Clients not overly impressed by their advisers in 2012: Survey

Substantial percentage said financial advisers didn't earn their keep during the year; keep it simple

Dec 13, 2012 @ 3:35 pm

By Jason Kephart

First, the good news: The majority of investors feel that their financial adviser has provided value over the past year. The bad news? It's not that big of a majority.

Only 57% of investors said their advisers proved their worth over recent market conditions, according to a Fidelity Investments survey released today. Indeed, fully 43% of the 711 respondents said they feel that their adviser did not earn his or her keep in 2012.

Those who were more complimentary cited several contributions made by advisers. At the top of the list: Creating a long-term investment strategy. These clients also cited their adviser's holistic planning services and use of technology, which made for better communication.

“Advisers that help clients think about the broader spectrum of their lives and the bigger pictures were really seen as stellar,” said Ross Ozer, senior vice president of Fidelity Institutional Wealth Services.

Not surprisingly, investors who are pleased with their advisers are much better clients than investors who are less impressed, according to the survey.

Two-thirds of investors who feel that their advisers proved their worth said they would stay with the adviser if he or she switched firms. That percentage dropped dramatically — down to just 33% — for respondents who don't particularly value their adviser's contributions.

The “valued advisers” also received three times as many client referrals, a higher share of the client's assets, and more clients looking to consolidate all their assets with them.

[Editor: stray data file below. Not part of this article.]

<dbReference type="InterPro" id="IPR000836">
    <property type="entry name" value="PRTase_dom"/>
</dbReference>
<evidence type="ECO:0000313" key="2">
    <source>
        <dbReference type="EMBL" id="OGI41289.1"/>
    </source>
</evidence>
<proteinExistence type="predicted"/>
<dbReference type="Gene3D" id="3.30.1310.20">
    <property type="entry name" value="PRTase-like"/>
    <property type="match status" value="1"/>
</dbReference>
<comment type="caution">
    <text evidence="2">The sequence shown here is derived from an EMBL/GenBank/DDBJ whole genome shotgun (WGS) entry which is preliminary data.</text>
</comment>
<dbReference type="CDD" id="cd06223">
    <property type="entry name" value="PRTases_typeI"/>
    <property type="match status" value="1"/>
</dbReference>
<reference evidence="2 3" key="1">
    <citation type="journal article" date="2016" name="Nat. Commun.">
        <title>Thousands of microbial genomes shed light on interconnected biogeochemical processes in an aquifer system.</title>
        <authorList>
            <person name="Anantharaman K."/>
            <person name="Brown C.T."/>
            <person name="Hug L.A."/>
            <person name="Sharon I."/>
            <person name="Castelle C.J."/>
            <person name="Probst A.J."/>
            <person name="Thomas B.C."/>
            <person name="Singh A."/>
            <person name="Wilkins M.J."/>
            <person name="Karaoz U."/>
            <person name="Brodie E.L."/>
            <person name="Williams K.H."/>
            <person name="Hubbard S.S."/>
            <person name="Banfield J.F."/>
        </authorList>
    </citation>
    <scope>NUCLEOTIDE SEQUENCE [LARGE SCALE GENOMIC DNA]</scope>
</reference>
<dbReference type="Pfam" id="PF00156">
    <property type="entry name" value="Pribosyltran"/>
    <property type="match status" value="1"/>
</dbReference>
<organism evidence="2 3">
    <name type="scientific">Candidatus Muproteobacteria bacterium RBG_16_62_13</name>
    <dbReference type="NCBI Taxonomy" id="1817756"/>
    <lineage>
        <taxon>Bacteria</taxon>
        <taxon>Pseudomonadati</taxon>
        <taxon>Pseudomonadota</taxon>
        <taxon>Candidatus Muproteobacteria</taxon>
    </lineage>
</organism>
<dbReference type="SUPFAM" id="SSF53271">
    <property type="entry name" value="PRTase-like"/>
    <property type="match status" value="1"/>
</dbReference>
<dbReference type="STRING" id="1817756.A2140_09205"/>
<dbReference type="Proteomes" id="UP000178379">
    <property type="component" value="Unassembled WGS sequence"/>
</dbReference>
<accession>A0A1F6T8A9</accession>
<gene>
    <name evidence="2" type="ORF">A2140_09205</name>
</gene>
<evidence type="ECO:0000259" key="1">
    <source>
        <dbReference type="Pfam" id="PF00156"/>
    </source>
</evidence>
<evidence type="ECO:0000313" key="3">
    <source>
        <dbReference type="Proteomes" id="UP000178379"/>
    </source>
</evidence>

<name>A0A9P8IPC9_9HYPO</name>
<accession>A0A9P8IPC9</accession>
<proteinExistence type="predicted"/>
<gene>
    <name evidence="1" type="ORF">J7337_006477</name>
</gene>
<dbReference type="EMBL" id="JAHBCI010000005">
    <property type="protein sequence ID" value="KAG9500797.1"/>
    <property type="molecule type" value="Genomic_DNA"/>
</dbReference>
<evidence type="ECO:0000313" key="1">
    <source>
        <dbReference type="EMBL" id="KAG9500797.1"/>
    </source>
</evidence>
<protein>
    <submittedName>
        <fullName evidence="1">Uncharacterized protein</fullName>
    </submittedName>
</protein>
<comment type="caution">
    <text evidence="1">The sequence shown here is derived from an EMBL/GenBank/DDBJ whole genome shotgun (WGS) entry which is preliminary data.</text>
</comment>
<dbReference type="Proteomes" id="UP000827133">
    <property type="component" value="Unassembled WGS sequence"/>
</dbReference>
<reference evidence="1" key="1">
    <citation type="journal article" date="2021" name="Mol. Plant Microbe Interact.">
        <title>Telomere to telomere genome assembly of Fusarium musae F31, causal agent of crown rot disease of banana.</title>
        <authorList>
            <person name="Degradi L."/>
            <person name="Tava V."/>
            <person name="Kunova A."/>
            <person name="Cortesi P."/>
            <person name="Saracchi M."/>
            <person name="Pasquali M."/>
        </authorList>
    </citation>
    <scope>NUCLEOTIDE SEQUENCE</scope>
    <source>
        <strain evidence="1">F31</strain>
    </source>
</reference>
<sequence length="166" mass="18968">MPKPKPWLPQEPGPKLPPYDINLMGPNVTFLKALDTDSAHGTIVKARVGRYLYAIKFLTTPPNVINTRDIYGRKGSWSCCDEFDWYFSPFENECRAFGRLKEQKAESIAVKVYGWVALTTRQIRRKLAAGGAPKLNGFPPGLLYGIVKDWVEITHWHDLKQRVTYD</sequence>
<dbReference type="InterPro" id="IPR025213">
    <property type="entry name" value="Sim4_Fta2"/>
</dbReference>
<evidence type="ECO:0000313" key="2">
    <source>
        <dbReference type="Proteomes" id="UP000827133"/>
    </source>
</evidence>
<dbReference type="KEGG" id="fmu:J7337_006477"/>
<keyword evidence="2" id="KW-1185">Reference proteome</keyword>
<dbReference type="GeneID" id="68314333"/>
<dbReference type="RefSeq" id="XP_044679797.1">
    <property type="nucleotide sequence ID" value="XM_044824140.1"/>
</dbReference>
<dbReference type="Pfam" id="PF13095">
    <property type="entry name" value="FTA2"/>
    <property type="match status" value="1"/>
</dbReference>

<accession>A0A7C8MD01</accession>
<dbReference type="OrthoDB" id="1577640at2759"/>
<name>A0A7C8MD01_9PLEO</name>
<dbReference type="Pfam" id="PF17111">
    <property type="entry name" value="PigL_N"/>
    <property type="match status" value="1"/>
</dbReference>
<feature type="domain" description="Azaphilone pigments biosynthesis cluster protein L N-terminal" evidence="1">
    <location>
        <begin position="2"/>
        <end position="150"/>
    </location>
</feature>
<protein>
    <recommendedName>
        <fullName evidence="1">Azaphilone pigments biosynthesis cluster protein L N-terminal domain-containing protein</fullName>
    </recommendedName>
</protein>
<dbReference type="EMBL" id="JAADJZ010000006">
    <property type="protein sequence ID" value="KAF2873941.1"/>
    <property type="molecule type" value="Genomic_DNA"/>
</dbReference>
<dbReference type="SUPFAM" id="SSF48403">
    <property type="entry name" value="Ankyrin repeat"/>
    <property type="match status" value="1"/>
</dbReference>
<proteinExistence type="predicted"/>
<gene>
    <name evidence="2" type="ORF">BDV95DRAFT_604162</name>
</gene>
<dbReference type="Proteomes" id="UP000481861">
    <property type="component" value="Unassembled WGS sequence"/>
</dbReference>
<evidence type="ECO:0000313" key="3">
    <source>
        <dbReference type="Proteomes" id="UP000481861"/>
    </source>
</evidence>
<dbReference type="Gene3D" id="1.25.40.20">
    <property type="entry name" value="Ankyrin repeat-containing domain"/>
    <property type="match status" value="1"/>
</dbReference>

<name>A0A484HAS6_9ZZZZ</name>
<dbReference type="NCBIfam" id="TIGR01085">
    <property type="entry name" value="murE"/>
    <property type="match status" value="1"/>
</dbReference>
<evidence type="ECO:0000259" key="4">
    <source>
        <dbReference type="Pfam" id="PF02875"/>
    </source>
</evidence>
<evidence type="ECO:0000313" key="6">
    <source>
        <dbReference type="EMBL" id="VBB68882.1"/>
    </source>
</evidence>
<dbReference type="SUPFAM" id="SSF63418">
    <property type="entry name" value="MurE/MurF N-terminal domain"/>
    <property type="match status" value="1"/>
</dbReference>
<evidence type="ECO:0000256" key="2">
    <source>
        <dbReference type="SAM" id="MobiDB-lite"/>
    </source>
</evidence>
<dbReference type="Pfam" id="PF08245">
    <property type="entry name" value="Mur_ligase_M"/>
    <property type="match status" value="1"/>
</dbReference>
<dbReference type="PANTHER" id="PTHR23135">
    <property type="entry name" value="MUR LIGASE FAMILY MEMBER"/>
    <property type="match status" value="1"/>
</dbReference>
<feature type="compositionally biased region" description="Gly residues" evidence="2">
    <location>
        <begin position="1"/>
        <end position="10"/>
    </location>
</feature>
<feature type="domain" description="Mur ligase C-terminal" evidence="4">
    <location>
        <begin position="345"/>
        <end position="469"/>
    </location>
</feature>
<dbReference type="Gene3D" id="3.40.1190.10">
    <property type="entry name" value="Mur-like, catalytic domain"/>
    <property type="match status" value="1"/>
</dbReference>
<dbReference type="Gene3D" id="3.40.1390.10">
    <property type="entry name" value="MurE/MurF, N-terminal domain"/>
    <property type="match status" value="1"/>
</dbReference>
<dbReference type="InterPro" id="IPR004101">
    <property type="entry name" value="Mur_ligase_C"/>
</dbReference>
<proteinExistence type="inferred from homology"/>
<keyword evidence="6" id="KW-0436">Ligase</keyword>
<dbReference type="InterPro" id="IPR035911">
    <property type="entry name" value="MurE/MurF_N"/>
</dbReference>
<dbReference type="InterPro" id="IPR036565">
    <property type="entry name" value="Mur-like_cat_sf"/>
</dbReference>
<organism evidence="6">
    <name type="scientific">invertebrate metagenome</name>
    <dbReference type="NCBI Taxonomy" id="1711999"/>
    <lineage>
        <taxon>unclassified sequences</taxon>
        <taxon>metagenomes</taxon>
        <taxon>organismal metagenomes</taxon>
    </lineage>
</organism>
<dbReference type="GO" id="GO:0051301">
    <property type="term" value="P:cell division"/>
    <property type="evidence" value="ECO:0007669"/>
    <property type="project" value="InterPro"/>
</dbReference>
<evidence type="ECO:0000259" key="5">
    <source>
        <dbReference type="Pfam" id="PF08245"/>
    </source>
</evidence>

Fidelity found Generation X and Y clients to have the strongest relationship with their advisers. Generation X/Y clients provided 80% more referrals. Younger clients said the most important thing an adviser can do for them is make their financial lives simpler. “As young people are accumulating wealth, it's a pretty overwhelming task to understand the financial landscape,” Mr. Ozer said. “Those advisers who are educating and helping clients look at the broader picture are gaining trust.”

Those clients tend to lean more heavily on their advisers, as well. Almost three-quarters said they depend more on their advisers today than a year ago, compared with just 46% of all respondents.

Even though long-term planning is seen as a good thing, ironically, younger clients want to hear from their advisers on wonky market days. Almost 60% said they want to hear from their adviser if the market moves a lot in one day.

0
Comments

What do you think?

View comments

Recommended for you

Sponsored financial news

Featured video

Events

What's the first thing advisers should do when they get home from a conference?

After attending a financial services conference, advisers can be overwhelmed by options, choices and tools. What's the first thing they should do when they get back to their office?

Latest news & opinion

Maryland jumps into fiduciary fray

Legislation would require brokers to act in best interests of clients.

8 apps advisers love for getting stuff done

Smartphone apps that advisers are using in 2018 to run their business more efficiently.

Galvin's DOL fiduciary rule enforcement triggers industry plea for court decision

Plaintiffs warned the Fifth Circuit that Massachusetts' move against Scottrade signaled that the partially implemented regulation can raise costs for financial firms.

Social Security underpaid 82% of dually entitled widows and widowers

Agency failed to tell survivors that they could switch to a higher retirement benefit later.

Is Fidelity competing with retirement plan advisers?

As the Boston-based mutual fund giant expands the products and services it brings to the retirement market, some financial advisers say the firm is encroaching on their turf.

X

Hi! Glad you're here and we hope you like all the great work we do here at InvestmentNews. But what we do is expensive and is funded in part by our sponsors. So won't you show our sponsors a little love by whitelisting investmentnews.com? It'll help us continue to serve you.

Yes, show me how to whitelist investmentnews.com

Ad blocker detected. Please whitelist us or give premium a try.

X

Subscribe and Save 60%

Premium Access
Print + Digital

Learn more
Subscribe to Print